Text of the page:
by Joe Tasca on 01/24/12 at 10:00 AM ET
Not surprisingly, the decision by Tim Thomas not to attend Monday’s ceremony at the White House honoring the Bruins’ Stanley Cup championship team has generated some heated debate. A firestorm is always ignited when a star athlete snubs a presidential invitation.
Healthy debate is good, and convincing arguments can be made on both sides of the ledger. Some people think Thomas is out of line. Others say he’s exercising a personal right. Regardless of your political affiliation, you have to respect Thomas for having the courage to stand up for something he believes in passionately.
The Bruins’ response to the situation is interesting on a number of levels. Immediately, the organization went into damage control mode. President Cam Neely issued a statement saying the club was disappointed in Thomas’ decision. He made it clear that Thomas’ political views by no means reflect those of the Bruin franchise.
General Manager Peter Chiarelli followed that up by saying he spent months trying to convince Thomas to change his mind, to no avail. Chiarelli went on to say Thomas wouldn’t be suspended for his actions, even though club policy normally requires all players to attend team events.
The Bruins are trying to have it both ways. On one hand, team officials openly admonish Thomas for what he did, but at the same time, they’re refusing to take corrective action. Politics aside, if a player violates club policy by not attending a team event, he should, in fact, be reprimanded.
If Tim Thomas stayed home while his teammates were forced to serve season ticket holders at the annual Bruins “Tip-A-Player” dinner, he’d be suspended in a heartbeat. This, despite the fact that most people wouldn’t notice or care about Thomas skipping such an event. It’s not particularly newsworthy. At least, not compared to blowing off the President.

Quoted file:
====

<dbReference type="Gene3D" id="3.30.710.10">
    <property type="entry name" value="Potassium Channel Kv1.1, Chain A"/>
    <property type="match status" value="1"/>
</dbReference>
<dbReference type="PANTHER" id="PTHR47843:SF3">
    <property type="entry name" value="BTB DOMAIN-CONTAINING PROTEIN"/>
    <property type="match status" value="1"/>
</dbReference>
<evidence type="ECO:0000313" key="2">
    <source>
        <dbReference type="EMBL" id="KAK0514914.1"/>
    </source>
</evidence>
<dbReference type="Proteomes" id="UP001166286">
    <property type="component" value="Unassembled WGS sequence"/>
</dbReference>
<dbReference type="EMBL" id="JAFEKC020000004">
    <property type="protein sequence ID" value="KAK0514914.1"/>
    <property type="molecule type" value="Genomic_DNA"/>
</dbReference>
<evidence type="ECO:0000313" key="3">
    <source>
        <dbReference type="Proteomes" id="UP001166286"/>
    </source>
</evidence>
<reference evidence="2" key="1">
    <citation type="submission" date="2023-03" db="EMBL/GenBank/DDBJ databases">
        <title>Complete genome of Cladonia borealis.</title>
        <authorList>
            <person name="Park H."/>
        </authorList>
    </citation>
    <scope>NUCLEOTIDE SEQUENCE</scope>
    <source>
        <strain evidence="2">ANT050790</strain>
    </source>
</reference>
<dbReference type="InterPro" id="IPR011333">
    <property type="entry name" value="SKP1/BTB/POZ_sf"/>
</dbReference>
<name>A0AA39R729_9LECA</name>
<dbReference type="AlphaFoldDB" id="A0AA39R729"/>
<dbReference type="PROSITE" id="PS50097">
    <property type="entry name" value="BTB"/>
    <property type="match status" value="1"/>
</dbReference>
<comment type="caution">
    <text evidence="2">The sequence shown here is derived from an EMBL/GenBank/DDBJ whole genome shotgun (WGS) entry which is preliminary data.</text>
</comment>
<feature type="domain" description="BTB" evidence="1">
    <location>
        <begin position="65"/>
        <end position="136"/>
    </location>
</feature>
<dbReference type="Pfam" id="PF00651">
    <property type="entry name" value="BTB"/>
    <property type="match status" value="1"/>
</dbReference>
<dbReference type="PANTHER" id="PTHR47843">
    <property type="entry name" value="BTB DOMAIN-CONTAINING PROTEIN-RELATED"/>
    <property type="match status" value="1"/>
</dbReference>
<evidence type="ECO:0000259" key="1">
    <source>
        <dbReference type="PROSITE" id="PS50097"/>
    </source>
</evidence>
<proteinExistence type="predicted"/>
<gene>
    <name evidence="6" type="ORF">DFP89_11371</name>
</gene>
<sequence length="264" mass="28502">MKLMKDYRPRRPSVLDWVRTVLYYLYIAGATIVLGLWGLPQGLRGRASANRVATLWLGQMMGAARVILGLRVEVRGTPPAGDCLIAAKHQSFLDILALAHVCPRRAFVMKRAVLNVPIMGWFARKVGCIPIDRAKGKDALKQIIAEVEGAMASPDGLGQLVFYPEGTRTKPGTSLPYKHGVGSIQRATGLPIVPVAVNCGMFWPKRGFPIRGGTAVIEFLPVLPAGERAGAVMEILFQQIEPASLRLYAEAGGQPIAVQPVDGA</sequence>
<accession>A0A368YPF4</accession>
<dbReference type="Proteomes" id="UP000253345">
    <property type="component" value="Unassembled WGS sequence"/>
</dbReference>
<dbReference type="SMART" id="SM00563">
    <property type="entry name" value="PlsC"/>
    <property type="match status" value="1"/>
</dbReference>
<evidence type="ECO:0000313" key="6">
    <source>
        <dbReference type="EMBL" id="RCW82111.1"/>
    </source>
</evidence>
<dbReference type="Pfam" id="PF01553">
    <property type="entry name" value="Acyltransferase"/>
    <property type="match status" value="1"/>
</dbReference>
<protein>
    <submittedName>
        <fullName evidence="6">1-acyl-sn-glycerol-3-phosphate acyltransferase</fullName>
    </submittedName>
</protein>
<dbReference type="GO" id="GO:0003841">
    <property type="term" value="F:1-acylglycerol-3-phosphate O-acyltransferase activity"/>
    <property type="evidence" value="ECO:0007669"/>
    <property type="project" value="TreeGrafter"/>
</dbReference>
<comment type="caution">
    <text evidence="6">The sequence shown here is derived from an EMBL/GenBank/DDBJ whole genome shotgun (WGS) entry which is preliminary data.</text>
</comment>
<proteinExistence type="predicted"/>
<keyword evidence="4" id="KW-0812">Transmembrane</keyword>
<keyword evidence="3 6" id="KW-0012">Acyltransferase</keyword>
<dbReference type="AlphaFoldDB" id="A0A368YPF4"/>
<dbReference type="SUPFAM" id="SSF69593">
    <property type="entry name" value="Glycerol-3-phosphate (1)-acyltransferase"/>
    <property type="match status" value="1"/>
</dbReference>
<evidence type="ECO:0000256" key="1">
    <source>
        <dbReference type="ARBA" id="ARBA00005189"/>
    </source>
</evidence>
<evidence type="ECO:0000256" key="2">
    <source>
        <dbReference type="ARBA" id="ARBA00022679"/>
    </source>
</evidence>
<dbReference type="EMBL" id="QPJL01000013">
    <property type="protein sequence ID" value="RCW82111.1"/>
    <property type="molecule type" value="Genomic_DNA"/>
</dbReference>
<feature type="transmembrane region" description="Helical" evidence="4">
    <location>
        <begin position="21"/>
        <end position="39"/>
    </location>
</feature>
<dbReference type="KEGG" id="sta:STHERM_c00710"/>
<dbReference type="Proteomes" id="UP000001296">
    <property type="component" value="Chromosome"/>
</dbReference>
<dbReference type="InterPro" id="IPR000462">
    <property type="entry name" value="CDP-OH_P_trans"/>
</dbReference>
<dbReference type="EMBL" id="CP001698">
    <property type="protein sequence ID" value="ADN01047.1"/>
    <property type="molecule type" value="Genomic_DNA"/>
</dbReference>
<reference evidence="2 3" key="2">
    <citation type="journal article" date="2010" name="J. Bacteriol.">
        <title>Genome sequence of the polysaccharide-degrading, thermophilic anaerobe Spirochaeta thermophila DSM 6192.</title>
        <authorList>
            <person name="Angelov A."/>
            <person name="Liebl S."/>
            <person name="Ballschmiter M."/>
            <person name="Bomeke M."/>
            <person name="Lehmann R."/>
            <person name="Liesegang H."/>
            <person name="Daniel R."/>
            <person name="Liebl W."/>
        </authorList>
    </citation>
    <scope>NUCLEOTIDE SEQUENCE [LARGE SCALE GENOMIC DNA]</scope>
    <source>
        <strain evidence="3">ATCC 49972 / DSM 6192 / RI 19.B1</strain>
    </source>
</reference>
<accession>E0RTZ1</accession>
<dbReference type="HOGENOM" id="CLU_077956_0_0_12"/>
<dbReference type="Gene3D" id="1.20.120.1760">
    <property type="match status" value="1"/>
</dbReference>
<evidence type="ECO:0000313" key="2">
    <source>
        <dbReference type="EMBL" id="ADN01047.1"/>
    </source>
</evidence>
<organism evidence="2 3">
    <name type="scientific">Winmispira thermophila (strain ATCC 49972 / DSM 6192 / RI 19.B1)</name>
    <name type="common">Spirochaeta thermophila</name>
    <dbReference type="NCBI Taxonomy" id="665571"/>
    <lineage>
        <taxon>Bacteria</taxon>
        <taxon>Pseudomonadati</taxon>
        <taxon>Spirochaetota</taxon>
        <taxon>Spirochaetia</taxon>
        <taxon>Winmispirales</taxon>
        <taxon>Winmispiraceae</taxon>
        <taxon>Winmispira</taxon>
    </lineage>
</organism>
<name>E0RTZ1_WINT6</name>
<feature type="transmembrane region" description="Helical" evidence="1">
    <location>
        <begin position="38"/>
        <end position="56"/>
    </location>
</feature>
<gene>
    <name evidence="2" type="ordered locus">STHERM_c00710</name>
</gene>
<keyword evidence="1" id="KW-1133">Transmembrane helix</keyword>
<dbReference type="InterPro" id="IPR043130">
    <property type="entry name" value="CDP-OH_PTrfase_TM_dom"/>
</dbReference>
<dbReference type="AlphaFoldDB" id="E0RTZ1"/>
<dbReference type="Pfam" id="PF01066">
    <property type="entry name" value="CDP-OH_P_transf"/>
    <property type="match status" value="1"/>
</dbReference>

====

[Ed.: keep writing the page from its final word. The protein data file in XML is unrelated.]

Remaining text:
In that regard, the Bruins wilted. By publicly stating Thomas wouldn’t face supplemental discipline for ditching a team event, when, if the circumstances were different, he would’ve been punished, Peter Chiarelli is clearly treating his star netminder with kid gloves. He’s giving Thomas preferential treatment, and it’s not fair to the other players on the club who had to spend Monday afternoon at the White House.
The only way the Bruins can justify not suspending Thomas is by standing by his decision not to attend yesterday’s ceremony. Neely and Chiarelli could’ve come out and expressed disappointment in Thomas’ absence, while also supporting his right to express himself politically. Instead, the two put their respective tails between their legs, distancing themselves and the franchise from the situation. In doing so, they failed to respond appropriately to a star player who voluntarily ignored a team mandate.
It’s worth noting that Tim Thomas is one of the nicest pro athletes in the world. Anyone who’s had the pleasure of meeting him knows the Flint native is extremely amicable. When Thomas played in Providence ten years ago, I couldn’t help but notice how his demeanor during post-game interviews never changed, regardless of whether he won or lost. He always had a smile on his face, and the fact that he’s an NHL media darling these days is no surprise to this Rhode Islander.
With that said, we all make mistakes. In this instance, Thomas and the Bruins are equally culpable.
Those who disagree with Thomas’ decision believe he should’ve gone to the White House out of respect for the President. The argument is a valid one, but inevitably, it’s a separate issue. If nothing else, Thomas should’ve been there out of respect for his teammates.
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About Tasca's Take
Tasca's Take is written by Joe Tasca. Born and raised in Westerly, Rhode Island, Joe works as a broadcaster for seven radio stations in southern New England. Whether that's a testament to his on-air ability or because he has a desparate need for money is debatable.
Joe spends his summers playing golf, enjoying the beauty of Misquamicut Beach, and wining and dining girls who are easily awed by the mere presence of a radio personality. During the winter months, he can usually be found taking in a hockey game somewhere in North America. In the spring, he spends much of his time in botanical gardens tiptoeing through the tulips, while autumn is a time to frolic with his golden retrievers through piles of his neighbors’ leaves.